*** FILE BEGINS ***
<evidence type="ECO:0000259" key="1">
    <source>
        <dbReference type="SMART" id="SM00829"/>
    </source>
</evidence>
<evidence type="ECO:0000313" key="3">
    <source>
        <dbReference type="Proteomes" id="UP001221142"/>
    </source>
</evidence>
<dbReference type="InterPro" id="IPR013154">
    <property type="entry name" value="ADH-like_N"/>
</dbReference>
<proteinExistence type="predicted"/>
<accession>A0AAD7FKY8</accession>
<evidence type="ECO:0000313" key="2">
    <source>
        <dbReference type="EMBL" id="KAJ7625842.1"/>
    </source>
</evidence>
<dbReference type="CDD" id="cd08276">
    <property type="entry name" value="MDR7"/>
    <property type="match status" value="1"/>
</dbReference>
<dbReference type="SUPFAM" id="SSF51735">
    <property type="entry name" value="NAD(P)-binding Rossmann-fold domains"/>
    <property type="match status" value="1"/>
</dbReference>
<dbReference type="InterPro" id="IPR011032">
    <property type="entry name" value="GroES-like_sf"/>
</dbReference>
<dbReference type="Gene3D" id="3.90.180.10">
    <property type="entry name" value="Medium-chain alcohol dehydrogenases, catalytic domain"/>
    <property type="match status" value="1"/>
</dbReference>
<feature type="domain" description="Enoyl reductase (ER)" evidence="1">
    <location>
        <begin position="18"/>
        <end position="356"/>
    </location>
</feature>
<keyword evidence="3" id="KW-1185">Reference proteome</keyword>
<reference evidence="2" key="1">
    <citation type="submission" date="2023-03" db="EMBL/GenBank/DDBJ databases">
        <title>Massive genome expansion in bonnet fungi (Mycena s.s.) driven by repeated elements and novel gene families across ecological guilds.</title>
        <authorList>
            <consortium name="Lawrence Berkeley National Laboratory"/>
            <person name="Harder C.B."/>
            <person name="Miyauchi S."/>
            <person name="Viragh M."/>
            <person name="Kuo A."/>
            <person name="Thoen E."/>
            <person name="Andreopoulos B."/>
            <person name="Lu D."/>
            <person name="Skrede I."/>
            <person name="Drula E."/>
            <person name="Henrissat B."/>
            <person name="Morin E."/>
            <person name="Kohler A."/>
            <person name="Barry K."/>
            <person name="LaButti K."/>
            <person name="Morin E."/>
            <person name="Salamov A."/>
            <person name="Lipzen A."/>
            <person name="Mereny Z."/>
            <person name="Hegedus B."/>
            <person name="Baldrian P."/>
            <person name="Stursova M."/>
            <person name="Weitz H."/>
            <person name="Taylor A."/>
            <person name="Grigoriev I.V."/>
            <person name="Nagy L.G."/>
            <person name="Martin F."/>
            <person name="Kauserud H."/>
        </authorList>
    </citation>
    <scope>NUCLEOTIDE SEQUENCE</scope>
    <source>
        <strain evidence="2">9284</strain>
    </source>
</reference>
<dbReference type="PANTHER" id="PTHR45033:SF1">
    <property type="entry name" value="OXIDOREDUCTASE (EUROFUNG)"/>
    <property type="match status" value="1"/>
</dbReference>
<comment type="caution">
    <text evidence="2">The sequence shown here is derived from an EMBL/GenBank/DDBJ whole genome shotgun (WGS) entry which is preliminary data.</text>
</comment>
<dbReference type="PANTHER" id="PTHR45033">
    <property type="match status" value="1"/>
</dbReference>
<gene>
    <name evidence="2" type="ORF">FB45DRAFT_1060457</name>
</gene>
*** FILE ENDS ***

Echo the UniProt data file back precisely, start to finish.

<evidence type="ECO:0000259" key="1">
    <source>
        <dbReference type="SMART" id="SM00829"/>
    </source>
</evidence>
<evidence type="ECO:0000313" key="3">
    <source>
        <dbReference type="Proteomes" id="UP001221142"/>
    </source>
</evidence>
<dbReference type="InterPro" id="IPR013154">
    <property type="entry name" value="ADH-like_N"/>
</dbReference>
<proteinExistence type="predicted"/>
<accession>A0AAD7FKY8</accession>
<evidence type="ECO:0000313" key="2">
    <source>
        <dbReference type="EMBL" id="KAJ7625842.1"/>
    </source>
</evidence>
<dbReference type="CDD" id="cd08276">
    <property type="entry name" value="MDR7"/>
    <property type="match status" value="1"/>
</dbReference>
<dbReference type="SUPFAM" id="SSF51735">
    <property type="entry name" value="NAD(P)-binding Rossmann-fold domains"/>
    <property type="match status" value="1"/>
</dbReference>
<dbReference type="InterPro" id="IPR011032">
    <property type="entry name" value="GroES-like_sf"/>
</dbReference>
<dbReference type="Gene3D" id="3.90.180.10">
    <property type="entry name" value="Medium-chain alcohol dehydrogenases, catalytic domain"/>
    <property type="match status" value="1"/>
</dbReference>
<feature type="domain" description="Enoyl reductase (ER)" evidence="1">
    <location>
        <begin position="18"/>
        <end position="356"/>
    </location>
</feature>
<keyword evidence="3" id="KW-1185">Reference proteome</keyword>
<reference evidence="2" key="1">
    <citation type="submission" date="2023-03" db="EMBL/GenBank/DDBJ databases">
        <title>Massive genome expansion in bonnet fungi (Mycena s.s.) driven by repeated elements and novel gene families across ecological guilds.</title>
        <authorList>
            <consortium name="Lawrence Berkeley National Laboratory"/>
            <person name="Harder C.B."/>
            <person name="Miyauchi S."/>
            <person name="Viragh M."/>
            <person name="Kuo A."/>
            <person name="Thoen E."/>
            <person name="Andreopoulos B."/>
            <person name="Lu D."/>
            <person name="Skrede I."/>
            <person name="Drula E."/>
            <person name="Henrissat B."/>
            <person name="Morin E."/>
            <person name="Kohler A."/>
            <person name="Barry K."/>
            <person name="LaButti K."/>
            <person name="Morin E."/>
            <person name="Salamov A."/>
            <person name="Lipzen A."/>
            <person name="Mereny Z."/>
            <person name="Hegedus B."/>
            <person name="Baldrian P."/>
            <person name="Stursova M."/>
            <person name="Weitz H."/>
            <person name="Taylor A."/>
            <person name="Grigoriev I.V."/>
            <person name="Nagy L.G."/>
            <person name="Martin F."/>
            <person name="Kauserud H."/>
        </authorList>
    </citation>
    <scope>NUCLEOTIDE SEQUENCE</scope>
    <source>
        <strain evidence="2">9284</strain>
    </source>
</reference>
<dbReference type="PANTHER" id="PTHR45033:SF1">
    <property type="entry name" value="OXIDOREDUCTASE (EUROFUNG)"/>
    <property type="match status" value="1"/>
</dbReference>
<comment type="caution">
    <text evidence="2">The sequence shown here is derived from an EMBL/GenBank/DDBJ whole genome shotgun (WGS) entry which is preliminary data.</text>
</comment>
<dbReference type="PANTHER" id="PTHR45033">
    <property type="match status" value="1"/>
</dbReference>
<gene>
    <name evidence="2" type="ORF">FB45DRAFT_1060457</name>
</gene>